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East County News Service

May 27, 2015 (San Diego’s East County) – The U.S. Fifth Circuit Court of Appeals has upheld an injunction issued by a federal court in Texas which blocks President Barack Obama’s executive actions on immigration. The President’s order granted protection from immigration and work permits to millions of undocumented immigrants.

Texas and 25 other states had sued to stop the President’s actions from taking effect this month as scheduled.

The appellate court also denied a request by the Obama administration to limit its injunction only to the 26 states that filed the lawsuit. Another 14 states filed motions in support of the Obama actions, stating they would increase tax revenues and bring economic growth.

The plaintiffs contended that the President lacked authority to make such broad changes to immigration policy without the consent of Congress, which has repeatedly blocked efforts at immigration reforms.

The White House has contended that executive action was needed to fix a broken immigration system.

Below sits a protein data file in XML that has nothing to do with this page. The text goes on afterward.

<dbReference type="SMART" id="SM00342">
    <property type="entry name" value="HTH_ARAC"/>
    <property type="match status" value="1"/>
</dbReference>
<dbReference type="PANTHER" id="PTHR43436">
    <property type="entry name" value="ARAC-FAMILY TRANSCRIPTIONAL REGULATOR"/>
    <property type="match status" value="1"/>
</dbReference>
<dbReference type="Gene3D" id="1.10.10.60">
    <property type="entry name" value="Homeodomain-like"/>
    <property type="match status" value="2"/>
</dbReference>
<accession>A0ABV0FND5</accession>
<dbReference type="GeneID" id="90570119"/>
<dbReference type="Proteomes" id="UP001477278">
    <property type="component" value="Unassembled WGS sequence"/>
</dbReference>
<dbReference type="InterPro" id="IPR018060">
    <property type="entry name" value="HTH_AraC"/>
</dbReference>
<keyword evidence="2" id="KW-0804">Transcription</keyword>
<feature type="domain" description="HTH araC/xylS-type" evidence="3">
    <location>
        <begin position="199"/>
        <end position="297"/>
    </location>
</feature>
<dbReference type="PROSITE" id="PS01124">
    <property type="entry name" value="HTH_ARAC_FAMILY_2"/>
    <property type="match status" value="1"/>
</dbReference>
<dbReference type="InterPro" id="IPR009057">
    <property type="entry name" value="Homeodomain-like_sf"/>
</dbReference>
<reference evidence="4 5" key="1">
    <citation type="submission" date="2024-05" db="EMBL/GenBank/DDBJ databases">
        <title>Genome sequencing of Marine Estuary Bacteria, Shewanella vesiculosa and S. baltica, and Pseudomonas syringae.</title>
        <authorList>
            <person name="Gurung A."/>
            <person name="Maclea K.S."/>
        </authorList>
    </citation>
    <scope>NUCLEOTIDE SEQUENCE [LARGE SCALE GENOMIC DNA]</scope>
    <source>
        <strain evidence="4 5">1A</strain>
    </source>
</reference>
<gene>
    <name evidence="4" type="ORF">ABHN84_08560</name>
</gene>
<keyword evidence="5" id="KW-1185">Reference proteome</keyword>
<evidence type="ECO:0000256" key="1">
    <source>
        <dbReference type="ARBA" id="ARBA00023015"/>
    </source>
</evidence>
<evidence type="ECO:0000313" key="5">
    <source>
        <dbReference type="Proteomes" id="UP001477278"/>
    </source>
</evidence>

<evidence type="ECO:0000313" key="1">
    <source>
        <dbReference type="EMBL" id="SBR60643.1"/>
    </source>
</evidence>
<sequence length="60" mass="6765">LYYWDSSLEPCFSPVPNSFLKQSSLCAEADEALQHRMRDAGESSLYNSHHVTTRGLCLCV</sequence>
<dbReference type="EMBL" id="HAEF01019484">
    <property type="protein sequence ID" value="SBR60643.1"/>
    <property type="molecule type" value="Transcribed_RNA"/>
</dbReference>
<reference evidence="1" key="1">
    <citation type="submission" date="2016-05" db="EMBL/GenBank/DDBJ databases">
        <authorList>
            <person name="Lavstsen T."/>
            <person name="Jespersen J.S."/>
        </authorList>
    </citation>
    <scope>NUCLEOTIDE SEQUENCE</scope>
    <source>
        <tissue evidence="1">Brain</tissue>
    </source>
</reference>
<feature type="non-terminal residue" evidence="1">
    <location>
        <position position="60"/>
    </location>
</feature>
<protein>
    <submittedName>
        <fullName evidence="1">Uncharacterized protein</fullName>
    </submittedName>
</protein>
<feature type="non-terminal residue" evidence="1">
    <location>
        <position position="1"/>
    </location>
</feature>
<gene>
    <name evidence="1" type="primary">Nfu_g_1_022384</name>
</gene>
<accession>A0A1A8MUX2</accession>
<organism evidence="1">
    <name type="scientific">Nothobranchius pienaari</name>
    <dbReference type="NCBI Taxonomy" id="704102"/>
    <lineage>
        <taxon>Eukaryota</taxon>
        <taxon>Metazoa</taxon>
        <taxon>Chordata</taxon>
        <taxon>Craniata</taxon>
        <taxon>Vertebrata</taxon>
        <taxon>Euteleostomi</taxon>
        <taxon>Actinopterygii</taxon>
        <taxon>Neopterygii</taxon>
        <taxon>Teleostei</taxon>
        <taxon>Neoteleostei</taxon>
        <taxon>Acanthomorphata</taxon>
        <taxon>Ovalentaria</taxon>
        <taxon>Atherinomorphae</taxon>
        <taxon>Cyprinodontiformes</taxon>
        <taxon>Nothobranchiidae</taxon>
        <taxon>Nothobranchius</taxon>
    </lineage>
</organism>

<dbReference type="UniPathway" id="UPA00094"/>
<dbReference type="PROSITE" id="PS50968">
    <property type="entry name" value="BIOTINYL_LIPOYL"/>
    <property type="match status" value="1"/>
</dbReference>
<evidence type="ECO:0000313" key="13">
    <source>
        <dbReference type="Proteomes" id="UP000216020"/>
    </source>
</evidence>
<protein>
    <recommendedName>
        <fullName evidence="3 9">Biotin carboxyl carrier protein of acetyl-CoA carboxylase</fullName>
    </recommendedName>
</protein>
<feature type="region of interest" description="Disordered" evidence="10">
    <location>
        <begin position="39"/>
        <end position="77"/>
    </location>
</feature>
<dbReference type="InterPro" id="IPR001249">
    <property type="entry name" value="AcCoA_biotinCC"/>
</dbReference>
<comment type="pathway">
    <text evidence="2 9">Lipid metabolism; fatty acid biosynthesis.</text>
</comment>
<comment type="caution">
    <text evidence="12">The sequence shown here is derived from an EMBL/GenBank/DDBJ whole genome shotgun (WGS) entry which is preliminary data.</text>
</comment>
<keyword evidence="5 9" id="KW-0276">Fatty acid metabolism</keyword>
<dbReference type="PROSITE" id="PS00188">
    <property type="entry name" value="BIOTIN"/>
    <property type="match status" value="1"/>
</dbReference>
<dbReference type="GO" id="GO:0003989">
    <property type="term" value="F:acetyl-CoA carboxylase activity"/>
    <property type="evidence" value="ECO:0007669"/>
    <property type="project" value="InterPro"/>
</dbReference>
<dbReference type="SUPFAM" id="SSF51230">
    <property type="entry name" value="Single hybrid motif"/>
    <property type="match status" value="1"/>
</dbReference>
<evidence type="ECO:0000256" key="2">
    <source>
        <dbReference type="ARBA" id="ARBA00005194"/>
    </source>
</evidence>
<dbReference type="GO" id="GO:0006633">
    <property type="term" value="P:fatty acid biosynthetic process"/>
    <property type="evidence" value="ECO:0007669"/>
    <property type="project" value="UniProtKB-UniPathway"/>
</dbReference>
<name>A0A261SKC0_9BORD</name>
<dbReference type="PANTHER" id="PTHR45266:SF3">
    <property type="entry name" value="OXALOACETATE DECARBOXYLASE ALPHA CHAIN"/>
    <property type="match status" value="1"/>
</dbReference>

The ruling was made by two of three judges on the appeals court.  The Obama administration’s Justice Department may appeal the ruling to the full appeals court, or ask the Supreme Court to weigh in with a final decision.

The National Immigration Law Center executive director Marielena Hincapie voiced concerns that the lawsuit and now the delay will “confuse and instill fear” among immigrations, making it harder to carry out the order even if it is ultimately upheld. “Our communities suffer every single day,” she said, the New York Times reports.

The Fifth Circuit court will hear oral arguments on the appeal starting in July. Legal experts have indicated that the court found the request for an emergency stay of the injunction would not cause irreparable harm, but that the full court could still reverse the Texas judge’s ruling when it hears the merits of the case.  


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